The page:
| Posted on 2011-06-12 | by a guest


.: :.

This guys post is awesome! please post more so i can understand the last 2 stanzas :)

| Posted on 2010-03-10 | by a guest


.: :.

In "Holy Thursday" Blake expresses feelings towards the society around him. England in the 18th Century, and the emotional, spiritual and moral poverty.
In the first stanza, Blake uses the word ''holy'',
''Is this a holy thing to see...''
He uses the word "holy" as he feels people are being sacrilegious to the country.
In stanza one, Blake describes the land,
''In a rich and fruitful land...''
"Rich" is the adjective used to describe the countries material things. "Fruitful" could mean it is an agricultural and productive place. Another possibility is that it could represent temptation or corruption, like Adam and Eve in the Garden of Eden.
In stanza one Blake uses the words "reduced to misery" possibly representing the uneven distribution of wealth and power.
''Babes reduced to misery...'
England was a rich country, yet children as young as four years old were working in factories.
At the end of the first stanza, Blake says the disadvantaged children are "fed with a cold and usurous hand",
''Fed with cold and usurous hand?''
"Cold" could mean insensitive, unloving and callous. The use of the word "usurous" might mean that the people who give money or feed the children are the people who want something in return. Blake believed wholeheartedly that charity was wrong anyway, his reason being that it should not be needed, people should not be allowed to become so poor in the "rich and fruitful land" of England.
The second stanza is more Blake's disbelief than his anger,
''Is that trembling cry a song!
Can it be a song of joy?
And so many children poor,
It is a land of poverty!''
Blake seems stunned that despite their lives of ''misery'', the children are expected to sing "'"songs of joy"'", or hymns, in praise of God and their supposed privilege of education. Blake hears the cries of the children and asks the reader if it can be a song because there is so many children crying that it sounds like a song. He also asks if it can be a song of joy, that the children are singing for joy. He says that there are so many children that are more, he says that the land is poor so therefore it must be called ''land of poverty''.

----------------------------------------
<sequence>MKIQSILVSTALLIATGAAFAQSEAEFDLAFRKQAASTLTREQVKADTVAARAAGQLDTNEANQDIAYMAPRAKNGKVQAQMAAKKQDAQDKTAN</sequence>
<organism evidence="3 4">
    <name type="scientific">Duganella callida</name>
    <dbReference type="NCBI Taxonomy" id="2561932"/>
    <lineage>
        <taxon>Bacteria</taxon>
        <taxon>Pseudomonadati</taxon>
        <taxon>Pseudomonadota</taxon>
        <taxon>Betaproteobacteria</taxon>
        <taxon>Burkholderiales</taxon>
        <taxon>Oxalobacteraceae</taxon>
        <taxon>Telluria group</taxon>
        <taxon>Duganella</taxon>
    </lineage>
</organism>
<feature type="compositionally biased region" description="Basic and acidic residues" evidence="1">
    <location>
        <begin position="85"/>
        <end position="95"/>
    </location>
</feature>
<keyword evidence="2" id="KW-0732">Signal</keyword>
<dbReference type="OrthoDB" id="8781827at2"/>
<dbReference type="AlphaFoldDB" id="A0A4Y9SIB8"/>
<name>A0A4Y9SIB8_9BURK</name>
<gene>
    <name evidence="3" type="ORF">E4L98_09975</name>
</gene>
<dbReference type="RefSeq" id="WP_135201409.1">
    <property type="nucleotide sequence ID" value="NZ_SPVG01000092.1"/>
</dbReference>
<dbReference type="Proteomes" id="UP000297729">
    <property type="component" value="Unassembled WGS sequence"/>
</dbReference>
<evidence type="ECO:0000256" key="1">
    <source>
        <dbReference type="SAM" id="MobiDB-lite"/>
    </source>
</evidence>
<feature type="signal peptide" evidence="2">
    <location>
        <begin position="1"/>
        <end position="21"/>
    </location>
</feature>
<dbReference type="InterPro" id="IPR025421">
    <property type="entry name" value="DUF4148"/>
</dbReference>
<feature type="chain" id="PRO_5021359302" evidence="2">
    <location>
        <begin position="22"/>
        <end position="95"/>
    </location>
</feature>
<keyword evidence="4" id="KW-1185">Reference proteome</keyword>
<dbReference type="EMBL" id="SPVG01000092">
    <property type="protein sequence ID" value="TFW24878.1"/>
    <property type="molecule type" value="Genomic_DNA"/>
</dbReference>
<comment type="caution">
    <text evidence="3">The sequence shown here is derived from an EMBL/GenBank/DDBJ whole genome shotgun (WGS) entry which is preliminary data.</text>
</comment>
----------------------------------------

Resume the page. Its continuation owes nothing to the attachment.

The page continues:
| Posted on 2008-07-06 | by a guest




Post your Analysis




Message

Free Online Education from Top Universities

Yes! It's true. College Education is now free!







Most common keywords

Holy Thursday (Experience) Analysis William Blake critical analysis of poem, review school overview. Analysis of the poem. literary terms. Definition terms. Why did he use? short summary describing. Holy Thursday (Experience) Analysis William Blake Characters archetypes. Sparknotes bookrags the meaning summary overview critique of explanation online education meaning metaphors symbolism characterization itunes. Quick fast explanatory summary. pinkmonkey free cliffnotes cliffnotes ebook pdf doc file essay summary literary terms analysis professional definition summary synopsis sinopsis interpretation critique Holy Thursday (Experience) Analysis William Blake itunes audio book mp4 mp3



Poetry 170
Poetry 173
Poetry 10
Poetry 102
Poetry 153
Poetry 47
Poetry 91
Poetry 55
Poetry 138
Poetry 29
Poetry 48
Poetry 112
Poetry 65
Poetry 195
Poetry 205
Poetry 74
Poetry 201
Poetry 68
Poetry 112
Poetry 72